We sent Steve pictures of a number of tables we liked so that he could see what we were going for. After that, we just let him do his thing, and told him that we'd be thrilled with whatever he produced.

We exchanged texts throughout the process, and three weeks later, Steve dropped our table off. It’s been a gathering place for our friends and families ever since.

Biggest Indulgence: Our Vitamix.

Best Advice: Get a Vitamix.

More generally, put your money where you spend your time and on things that work better at a higher price point. The things we’ve spent money on are kitchen tools, office chairs, and our couch. If it’s something you will use every day, then it’s worth spending the money on if it means more comfort and better functionality.

For us it’s also important to be able to really use our space. When you’re shopping, it can be easy to get caught up in what looks pretty in the showroom. But you don’t want to cringe every time a guest sits on your couch or sets a glass on your coffee table. We wanted our space to be inviting, not picture-perfect. And that meant choosing a combination of high quality pieces that will age well with wear, and inexpensive pieces we’re comfortable using and losing when the time comes.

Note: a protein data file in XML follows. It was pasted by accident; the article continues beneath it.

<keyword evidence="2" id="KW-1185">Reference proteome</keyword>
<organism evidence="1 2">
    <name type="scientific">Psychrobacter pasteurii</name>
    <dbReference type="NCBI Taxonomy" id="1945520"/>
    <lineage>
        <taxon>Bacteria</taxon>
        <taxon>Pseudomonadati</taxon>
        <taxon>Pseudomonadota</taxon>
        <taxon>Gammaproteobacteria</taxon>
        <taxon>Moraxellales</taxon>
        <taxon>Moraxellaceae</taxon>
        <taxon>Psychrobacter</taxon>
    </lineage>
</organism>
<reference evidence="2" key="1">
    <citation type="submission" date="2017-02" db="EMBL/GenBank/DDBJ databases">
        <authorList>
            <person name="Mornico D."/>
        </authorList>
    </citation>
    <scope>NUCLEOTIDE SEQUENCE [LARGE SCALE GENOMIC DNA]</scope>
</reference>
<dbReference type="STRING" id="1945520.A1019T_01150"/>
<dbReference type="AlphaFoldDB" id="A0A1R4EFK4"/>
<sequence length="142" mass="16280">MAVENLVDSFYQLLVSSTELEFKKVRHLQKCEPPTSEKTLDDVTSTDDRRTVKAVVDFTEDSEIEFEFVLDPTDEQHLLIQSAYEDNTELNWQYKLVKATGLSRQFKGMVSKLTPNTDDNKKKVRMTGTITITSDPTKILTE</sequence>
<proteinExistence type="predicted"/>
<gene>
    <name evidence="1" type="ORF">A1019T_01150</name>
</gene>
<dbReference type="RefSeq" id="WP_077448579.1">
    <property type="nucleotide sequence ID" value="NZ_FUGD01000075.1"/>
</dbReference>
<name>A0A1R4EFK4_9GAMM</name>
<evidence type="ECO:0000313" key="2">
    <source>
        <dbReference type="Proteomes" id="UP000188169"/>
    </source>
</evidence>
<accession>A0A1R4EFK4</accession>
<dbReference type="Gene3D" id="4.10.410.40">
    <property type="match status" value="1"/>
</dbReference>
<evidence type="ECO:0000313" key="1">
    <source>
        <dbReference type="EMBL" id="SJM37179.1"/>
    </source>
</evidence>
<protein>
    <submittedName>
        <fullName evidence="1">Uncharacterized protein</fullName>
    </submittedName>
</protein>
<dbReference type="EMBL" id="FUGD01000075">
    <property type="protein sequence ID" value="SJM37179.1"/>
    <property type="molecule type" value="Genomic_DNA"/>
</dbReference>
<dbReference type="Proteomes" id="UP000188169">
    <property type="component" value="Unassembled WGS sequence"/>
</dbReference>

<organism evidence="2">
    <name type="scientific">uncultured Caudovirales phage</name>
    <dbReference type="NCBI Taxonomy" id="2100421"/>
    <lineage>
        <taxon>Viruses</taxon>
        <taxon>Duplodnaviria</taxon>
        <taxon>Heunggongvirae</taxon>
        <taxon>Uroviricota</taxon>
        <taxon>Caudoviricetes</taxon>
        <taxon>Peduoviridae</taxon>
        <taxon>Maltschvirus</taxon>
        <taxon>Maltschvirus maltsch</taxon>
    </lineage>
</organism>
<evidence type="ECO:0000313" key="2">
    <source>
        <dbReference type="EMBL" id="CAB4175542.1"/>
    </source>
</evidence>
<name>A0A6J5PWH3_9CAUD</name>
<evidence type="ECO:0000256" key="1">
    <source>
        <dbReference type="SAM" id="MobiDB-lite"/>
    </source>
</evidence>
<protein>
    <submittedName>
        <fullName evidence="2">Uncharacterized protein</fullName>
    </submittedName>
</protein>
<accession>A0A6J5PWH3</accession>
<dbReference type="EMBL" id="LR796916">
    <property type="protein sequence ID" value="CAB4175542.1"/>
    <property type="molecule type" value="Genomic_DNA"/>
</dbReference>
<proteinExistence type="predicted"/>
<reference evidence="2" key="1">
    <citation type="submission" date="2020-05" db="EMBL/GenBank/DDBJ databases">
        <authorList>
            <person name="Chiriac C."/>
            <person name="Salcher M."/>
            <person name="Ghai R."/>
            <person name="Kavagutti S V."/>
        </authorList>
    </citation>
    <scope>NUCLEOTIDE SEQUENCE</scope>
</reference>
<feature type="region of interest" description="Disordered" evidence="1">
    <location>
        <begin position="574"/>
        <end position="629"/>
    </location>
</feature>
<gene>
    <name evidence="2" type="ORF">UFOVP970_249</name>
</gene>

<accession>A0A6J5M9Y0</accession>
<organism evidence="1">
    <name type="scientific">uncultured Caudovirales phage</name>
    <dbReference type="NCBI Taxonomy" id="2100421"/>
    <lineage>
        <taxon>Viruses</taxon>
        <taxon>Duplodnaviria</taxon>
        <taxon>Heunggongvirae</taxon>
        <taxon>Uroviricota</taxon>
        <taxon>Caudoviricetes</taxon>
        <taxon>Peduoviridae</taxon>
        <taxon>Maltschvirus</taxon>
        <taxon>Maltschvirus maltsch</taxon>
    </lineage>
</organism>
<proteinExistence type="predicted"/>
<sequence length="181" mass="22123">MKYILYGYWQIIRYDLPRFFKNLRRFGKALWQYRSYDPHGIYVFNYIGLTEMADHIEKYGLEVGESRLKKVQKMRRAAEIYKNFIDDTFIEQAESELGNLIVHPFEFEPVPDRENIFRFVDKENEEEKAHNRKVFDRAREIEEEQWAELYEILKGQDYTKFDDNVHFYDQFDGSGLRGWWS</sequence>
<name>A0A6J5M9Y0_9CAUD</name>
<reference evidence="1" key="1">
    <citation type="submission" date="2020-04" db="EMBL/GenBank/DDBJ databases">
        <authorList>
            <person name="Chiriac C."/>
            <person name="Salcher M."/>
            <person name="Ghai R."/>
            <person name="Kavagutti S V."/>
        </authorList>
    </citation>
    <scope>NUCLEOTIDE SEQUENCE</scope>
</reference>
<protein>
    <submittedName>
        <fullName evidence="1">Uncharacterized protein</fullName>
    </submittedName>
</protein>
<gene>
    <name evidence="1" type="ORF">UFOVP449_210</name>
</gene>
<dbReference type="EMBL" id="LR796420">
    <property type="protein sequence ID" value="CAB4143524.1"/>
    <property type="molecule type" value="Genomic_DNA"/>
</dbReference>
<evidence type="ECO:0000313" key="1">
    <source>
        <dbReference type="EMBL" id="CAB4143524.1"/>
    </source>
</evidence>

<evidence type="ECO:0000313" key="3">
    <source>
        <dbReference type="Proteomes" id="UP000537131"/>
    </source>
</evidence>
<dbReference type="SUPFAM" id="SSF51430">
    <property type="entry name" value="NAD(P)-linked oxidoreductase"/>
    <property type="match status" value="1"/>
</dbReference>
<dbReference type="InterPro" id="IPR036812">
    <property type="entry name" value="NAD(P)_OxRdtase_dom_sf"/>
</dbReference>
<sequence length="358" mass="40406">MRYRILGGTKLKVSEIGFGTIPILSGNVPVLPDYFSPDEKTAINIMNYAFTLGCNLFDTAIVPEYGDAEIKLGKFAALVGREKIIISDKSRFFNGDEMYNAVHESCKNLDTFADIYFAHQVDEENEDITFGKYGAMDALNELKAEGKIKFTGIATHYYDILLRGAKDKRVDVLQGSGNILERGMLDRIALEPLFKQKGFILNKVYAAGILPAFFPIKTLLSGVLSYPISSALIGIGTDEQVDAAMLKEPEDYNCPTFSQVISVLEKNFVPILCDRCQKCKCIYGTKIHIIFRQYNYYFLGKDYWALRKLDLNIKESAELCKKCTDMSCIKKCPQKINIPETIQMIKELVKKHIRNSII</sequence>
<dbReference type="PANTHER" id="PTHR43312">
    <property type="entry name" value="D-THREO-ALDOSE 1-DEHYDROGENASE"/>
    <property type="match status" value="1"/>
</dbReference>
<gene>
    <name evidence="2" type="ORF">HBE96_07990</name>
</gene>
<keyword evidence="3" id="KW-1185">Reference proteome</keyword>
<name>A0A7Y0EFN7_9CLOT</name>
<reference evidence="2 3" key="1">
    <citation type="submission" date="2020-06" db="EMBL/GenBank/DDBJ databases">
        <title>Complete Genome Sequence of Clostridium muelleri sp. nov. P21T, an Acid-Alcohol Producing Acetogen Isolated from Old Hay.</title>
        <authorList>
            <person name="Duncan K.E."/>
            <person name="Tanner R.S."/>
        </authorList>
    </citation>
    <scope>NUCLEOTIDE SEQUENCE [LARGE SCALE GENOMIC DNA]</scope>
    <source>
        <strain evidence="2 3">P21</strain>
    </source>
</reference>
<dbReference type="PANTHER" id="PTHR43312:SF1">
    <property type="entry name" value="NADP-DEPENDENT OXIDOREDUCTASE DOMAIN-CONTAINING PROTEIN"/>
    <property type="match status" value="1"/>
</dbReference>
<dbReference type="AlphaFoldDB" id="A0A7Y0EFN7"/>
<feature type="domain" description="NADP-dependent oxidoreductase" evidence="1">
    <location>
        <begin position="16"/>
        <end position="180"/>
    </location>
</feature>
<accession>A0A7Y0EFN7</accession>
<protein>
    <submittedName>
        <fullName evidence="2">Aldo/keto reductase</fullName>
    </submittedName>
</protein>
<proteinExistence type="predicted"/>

Finally, if you’re a renter and move around every few years (like we do), we’d recommend investing in items that you will want long-term and will work well in any space. Our dining room required a table much bigger than we will probably have space for in the near future, so we set a moderate budget that we were comfortable with, knowing that we might not be able to use it again.

Dream Sources: Design Within Reach, MidCentury Mobler, Blu Dot, Thrive Furniture, Arne Jacobsen’s estate sale (if ever there were one).

Resources

(Image credit: Anita Jeerage)

LIVING ROOM

  • Sofa: IKEA as-is section
  • Coffee table: IKEA
  • Side chairs by bay window: local thrift store called Helping Hands
  • Sewing table: IKEA
  • Desk: antique drafting table from Kory’s grandpa
  • Desk chairs: Steelcase Leap Stools found on Craigslist
  • Small chest with books: Goodwill
  • Larger chest: Goodwill
(Image credit: Anita Jeerage)

DINING ROOM

  • Picnic table: custom-made by local furniture maker
  • Benches: custom-made by local furniture maker
  • Sofa bed: Urban Outfitters
  • Clothing hanger: IKEA
(Image credit: Anita Jeerage)

KITCHEN

    Side table: IKEA

(Image credit: Anita Jeerage)

BEDROOM

  • Mattress: Japanese Futon Shop in Koreatown in Los Angeles
  • Dresser: IKEA
(Image credit: Anita Jeerage)

GUEST BEDROOM

  • Bed: Craigslist
  • Desk: Craigslist
  • Bedside table: antique from Kory’s mom

(Image credit: Anita Jeerage)

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Thanks, Kory & Lindsey!